The Fabric of the Human Body: Spectacular edition of foundational 16th C anatomy text, 20 years in the making

David Hast sez, "Karger Publishing has released an important new translation of a foundational book in the history of science, the 16th century 'De Humani Corporis Fabrica Libri Septem' by Andreas Vesalius. Vesalius was the first modern anatomist, relying for the first time in history on dissections of human cadavers. His anatomy is a foundation of modern medicine and of the understanding of the human body."

The edition is annotated, with fabulous reproductions of the original plates of the anatomical drawings (which were done by the school of Titian). The book has just been released, though its copyright is 2014 to coincide with the 500th anniversary of the birth of Vesalius.

My father, Malcolm H. Hast, an emeritus professor at Northwestern University Medical School, is co-translator of the book, along with Daniel H. Garrison, a Latinist, also from Northwestern. They took 20 years to complete this translation!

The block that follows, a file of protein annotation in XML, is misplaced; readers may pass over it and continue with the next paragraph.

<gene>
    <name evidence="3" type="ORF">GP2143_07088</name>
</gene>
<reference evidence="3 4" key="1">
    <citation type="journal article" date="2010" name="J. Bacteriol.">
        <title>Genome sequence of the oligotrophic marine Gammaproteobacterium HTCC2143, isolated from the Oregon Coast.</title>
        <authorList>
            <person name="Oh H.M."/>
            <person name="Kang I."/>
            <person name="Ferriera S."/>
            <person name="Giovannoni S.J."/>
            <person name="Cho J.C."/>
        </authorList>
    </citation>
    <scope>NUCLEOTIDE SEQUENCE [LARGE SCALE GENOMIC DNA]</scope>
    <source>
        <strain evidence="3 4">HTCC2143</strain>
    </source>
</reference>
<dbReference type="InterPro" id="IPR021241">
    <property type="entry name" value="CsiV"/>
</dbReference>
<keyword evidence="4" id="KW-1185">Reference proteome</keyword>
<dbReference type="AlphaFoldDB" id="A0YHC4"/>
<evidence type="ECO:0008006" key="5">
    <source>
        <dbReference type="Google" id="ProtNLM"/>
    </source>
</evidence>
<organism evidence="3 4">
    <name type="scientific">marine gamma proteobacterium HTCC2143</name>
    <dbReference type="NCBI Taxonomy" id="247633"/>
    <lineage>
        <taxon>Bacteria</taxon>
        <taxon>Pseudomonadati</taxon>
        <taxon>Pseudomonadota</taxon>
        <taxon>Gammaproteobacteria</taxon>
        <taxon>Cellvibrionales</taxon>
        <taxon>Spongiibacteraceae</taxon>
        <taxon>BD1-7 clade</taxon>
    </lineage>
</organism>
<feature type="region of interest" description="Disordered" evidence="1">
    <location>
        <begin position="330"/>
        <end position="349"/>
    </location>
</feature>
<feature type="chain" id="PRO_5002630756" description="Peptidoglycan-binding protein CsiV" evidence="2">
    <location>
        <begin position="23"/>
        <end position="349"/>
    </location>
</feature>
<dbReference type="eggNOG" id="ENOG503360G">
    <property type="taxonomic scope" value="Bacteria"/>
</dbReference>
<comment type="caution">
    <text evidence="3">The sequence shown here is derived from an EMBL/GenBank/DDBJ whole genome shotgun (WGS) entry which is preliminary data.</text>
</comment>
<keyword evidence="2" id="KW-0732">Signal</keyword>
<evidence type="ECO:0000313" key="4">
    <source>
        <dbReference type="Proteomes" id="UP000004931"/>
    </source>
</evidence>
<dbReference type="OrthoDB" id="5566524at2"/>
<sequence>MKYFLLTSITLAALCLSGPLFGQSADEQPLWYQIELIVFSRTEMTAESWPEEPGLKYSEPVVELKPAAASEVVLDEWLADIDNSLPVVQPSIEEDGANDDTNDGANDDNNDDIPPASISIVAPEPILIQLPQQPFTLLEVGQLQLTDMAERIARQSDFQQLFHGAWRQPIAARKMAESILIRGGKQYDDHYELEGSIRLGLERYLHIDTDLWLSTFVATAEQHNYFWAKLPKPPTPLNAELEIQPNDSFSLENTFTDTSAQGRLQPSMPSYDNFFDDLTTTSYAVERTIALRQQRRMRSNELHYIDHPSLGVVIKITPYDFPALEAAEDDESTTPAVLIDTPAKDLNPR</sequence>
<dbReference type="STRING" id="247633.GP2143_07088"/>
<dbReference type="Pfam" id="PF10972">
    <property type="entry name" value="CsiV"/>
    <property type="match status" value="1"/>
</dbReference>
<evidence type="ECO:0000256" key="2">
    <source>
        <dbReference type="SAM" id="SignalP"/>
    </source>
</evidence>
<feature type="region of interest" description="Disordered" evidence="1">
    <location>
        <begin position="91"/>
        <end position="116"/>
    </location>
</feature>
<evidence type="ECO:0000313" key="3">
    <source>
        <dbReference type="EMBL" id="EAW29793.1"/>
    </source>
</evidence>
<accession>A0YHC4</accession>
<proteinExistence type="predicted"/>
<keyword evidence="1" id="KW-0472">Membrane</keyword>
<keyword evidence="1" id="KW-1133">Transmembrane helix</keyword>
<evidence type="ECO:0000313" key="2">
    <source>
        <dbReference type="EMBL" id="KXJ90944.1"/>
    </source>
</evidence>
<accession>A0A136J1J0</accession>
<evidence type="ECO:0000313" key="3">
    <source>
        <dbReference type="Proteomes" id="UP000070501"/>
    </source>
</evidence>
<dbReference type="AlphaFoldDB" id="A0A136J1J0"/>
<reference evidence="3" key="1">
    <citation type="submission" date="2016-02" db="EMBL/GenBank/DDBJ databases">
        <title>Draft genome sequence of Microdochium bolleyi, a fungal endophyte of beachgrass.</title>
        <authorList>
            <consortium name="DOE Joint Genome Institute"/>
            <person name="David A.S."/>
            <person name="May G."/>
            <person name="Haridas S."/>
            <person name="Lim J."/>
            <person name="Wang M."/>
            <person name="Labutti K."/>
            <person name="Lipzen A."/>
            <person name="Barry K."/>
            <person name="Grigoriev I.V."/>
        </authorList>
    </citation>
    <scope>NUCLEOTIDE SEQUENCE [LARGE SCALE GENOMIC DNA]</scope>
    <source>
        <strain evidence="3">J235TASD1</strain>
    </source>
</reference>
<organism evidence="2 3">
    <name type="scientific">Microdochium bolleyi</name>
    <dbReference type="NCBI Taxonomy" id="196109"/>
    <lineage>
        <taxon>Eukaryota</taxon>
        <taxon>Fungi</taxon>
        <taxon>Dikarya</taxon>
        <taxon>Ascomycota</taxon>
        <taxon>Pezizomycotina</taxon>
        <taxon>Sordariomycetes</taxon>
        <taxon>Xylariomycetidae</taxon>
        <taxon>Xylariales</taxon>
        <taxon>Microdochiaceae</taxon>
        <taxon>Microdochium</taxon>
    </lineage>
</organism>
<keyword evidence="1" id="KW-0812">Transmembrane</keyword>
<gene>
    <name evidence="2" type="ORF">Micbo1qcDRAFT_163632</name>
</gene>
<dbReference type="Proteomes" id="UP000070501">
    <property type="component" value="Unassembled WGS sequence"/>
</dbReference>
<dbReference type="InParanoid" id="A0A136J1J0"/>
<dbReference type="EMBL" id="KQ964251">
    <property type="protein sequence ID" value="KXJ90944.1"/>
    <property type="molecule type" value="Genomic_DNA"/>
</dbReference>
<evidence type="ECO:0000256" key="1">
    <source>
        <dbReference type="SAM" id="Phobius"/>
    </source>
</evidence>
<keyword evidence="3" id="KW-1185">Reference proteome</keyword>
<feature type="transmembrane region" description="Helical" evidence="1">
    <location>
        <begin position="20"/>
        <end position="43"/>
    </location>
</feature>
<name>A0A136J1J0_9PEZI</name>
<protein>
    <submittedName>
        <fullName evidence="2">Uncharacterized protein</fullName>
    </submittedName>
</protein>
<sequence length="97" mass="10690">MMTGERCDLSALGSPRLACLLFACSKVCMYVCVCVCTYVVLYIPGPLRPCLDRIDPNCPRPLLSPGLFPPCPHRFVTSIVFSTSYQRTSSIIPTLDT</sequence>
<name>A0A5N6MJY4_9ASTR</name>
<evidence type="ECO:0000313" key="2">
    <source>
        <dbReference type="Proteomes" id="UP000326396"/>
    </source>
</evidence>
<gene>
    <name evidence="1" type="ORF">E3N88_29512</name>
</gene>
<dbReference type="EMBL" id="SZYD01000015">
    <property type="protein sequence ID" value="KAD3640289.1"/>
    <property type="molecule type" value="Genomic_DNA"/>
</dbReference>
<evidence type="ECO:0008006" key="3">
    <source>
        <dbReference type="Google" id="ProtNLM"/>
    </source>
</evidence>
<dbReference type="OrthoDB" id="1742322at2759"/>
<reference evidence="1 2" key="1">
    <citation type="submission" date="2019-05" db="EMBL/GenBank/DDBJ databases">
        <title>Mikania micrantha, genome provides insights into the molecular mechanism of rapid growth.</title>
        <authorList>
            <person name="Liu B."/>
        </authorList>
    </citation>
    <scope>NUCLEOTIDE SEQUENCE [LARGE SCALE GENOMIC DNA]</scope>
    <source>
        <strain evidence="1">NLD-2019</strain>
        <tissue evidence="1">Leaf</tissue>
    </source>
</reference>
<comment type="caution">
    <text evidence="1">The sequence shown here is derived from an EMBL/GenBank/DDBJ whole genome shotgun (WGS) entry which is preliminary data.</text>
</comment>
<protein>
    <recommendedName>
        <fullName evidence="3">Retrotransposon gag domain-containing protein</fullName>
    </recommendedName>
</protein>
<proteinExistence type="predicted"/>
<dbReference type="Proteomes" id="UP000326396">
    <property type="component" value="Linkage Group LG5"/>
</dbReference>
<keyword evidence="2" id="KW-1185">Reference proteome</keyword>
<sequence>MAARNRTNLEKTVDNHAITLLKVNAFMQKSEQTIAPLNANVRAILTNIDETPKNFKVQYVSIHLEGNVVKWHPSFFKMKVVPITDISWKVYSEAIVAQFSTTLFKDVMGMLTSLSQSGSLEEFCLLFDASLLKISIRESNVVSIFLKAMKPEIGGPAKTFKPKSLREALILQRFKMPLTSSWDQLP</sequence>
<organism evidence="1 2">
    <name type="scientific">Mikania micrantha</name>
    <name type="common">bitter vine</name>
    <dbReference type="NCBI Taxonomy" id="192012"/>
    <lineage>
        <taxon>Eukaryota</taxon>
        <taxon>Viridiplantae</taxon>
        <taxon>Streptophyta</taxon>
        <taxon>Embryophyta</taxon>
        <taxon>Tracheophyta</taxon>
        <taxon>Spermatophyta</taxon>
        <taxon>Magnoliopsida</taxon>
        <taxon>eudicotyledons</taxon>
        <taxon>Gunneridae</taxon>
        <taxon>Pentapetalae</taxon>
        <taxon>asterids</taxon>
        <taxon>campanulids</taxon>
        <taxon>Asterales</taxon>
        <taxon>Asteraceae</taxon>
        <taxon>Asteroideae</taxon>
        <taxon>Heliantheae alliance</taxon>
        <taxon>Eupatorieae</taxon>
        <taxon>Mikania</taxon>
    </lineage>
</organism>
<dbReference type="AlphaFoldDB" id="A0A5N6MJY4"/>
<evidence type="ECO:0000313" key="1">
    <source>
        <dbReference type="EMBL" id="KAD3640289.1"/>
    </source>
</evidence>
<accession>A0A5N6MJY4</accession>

The Fabric of the Human Body: An Annotated Translation of the 1543 and 1555 Editions of "De Humani Corporis Fabrica Libri Septem", by D.H. Garrison and M.H. Hast [Amazon]

Transforming Vesalius: 1514-2014 [Karger]

Notable Replies

  1. While I understand a great deal of work has gone into the translation and annotation, the price? Seriously? $1650?

    Now, in the past, books of this nature certainly would have a small audience, and so pricing them high was the only way to recoup the time and expense. Today? With BOINGBOING readers along, if this were priced, even as high as $250, the increase in sales would make up for the reduced margin.

    I had IMMEDIATELY gone to look at this as a superb gift that price? I'll just look at the Amazon page longingly.

  2. Is is printed on human skin?

  3. Those skeletons look exactly the same as they do today! So much for Evolution, amirite?

  4. CLamb says:

    Not printed--tattooed.

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